Another couple of bee stories October 23 2014, 0 Comments
One of the best things about my job is the fabulous stories that I get told - I have people tell me all sorts of stories about bees, or beekeeping. I had a gentleman come and tell me a story of a time when he was tramping in New Zealand many years ago with a couple of friends. They were in the middle of a track in the South Island, and observed some of the bumblebees in the area looking around for some flowers. The gentleman told me that another fellow and himself were dressed in a very boring khaki raincoats, but their lady friend had a very trendy, bright yellow one.
Over the course of the day, the bumblebees noticed the young ladies' yellow raincoat, and became curious about it. An hour later, the lady couldn't walk along the track for all the bumblebees knocking into her! Bumblebees are pretty dopey - and not aggressive at all - so they continued to bump into the lady despite knocking their heads against the coat repeatedly.
She ended up having to change into another jumper to get a clear track. How delightful - fuzzy, cuddly air-bombers!
I came across a story on the feeds this week was a hive removal out of a 44-gallon drum. The hive had been in the drum for about 5 years, and very strong. The beekeeper split the hive into 2 new hives, due to the 30,000approx bees in the drum. The really interesting thing, was the fact that the bees had been using bitumen as propolis. Propolis is 'bee-glue' and used for all sorts of things inside the hive - preserving, plugging droughts and holes, even mummifying rodents or small animals that get into the hive, are strung to death, and the bees can't drag out of the hive! Of course, using bitumen is not ideal - being poisonous, but this shows the resourcefulness of our ladies!Last story for the day - I sent Mr T up the hill a couple of weeks ago to check on some of our hives, in a lovely spot where a horse is also kept. This horse is by herself, so she is pretty lonely. After a pat, Mr T told her that it was time to get on with beekeeping and set up the table and equipment. The horse seems to get on pretty well with the hives in the paddock (it is a fairly big one) and was hanging around while Mr T looked at the first two hives. However, it was a different story when Mr T went to open the last hive. This hive is a little more grumpy anyway, and started to buzz around a bit more than the last hives.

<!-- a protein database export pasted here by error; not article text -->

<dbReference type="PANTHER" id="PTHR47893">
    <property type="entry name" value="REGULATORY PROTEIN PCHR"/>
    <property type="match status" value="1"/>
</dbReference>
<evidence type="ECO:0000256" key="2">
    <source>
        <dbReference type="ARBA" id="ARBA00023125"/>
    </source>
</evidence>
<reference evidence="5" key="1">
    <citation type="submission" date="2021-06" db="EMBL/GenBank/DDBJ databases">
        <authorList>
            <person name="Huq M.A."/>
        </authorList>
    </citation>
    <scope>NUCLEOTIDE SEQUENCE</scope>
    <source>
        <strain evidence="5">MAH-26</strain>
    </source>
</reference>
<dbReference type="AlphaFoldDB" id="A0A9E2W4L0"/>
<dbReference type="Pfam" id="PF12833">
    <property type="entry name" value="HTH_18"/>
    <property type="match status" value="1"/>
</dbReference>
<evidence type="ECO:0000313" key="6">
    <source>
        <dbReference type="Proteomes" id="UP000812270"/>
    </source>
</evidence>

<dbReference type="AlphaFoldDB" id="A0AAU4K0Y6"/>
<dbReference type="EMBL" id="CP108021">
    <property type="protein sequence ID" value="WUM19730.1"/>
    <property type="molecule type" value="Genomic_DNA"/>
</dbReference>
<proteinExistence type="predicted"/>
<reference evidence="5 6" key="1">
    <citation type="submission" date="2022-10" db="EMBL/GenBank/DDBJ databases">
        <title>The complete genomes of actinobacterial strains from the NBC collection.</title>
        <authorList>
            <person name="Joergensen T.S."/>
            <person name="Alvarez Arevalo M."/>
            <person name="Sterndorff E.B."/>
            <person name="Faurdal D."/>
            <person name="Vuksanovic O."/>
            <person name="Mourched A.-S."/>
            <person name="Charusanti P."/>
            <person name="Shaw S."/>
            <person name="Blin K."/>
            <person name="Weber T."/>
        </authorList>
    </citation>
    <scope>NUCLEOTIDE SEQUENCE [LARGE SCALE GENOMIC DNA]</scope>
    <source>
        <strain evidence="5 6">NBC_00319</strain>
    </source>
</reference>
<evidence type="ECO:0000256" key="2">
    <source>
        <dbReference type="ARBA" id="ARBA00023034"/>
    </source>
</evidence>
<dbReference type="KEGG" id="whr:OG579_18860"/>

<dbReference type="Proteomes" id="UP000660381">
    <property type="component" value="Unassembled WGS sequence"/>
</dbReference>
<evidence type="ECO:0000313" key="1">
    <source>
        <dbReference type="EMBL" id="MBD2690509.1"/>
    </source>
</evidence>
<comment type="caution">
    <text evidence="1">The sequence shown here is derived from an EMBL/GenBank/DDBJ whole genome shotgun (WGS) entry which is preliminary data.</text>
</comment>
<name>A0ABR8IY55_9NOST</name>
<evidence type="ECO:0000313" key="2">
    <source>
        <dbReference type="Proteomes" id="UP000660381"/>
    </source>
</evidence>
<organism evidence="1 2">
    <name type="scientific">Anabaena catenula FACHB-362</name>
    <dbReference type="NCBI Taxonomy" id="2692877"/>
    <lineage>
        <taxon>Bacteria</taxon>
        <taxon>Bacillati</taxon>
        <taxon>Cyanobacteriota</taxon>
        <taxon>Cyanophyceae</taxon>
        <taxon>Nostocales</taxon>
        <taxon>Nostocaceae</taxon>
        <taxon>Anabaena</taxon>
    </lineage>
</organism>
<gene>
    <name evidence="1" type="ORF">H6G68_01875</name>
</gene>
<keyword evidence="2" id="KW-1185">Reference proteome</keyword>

This also meant, that when the horse stuck her nose into the working area looking for more pats from Mr T, the bees were not particularly impressed...and let her know by stinging said nose a number of times.
You can guess what happened next! The horse swings around, Mr T dives out of the way of a hind kick in line with the hive and table where he is working! The hive gets knocked over, and now 20,000 angry bees are in the air. In the defense of the angry bees, I imagine that if some giant knocked over my house, I would be pretty peed! However, the horse is now at the end of the paddock, and Mr T is not. Poor Mr T becomes the scapegoat - and still has to right the hive, pack it all back and get it in order so that it doesn't get rain or such in it.
Even through the beesuits, he gets stung. Lots. And lots!
He arrives home, looking rather monkey-man like and I send him off to bed with a very fat face, hands and ankles with a couple of phenergan... Poor Mr T, if he wanted a afternoon nap, he probably should have just asked for one! I'm not that mean ;-)
Bumblebee 1: www.wildaboutgardens.org.uk
Bituman hive: Steve Angel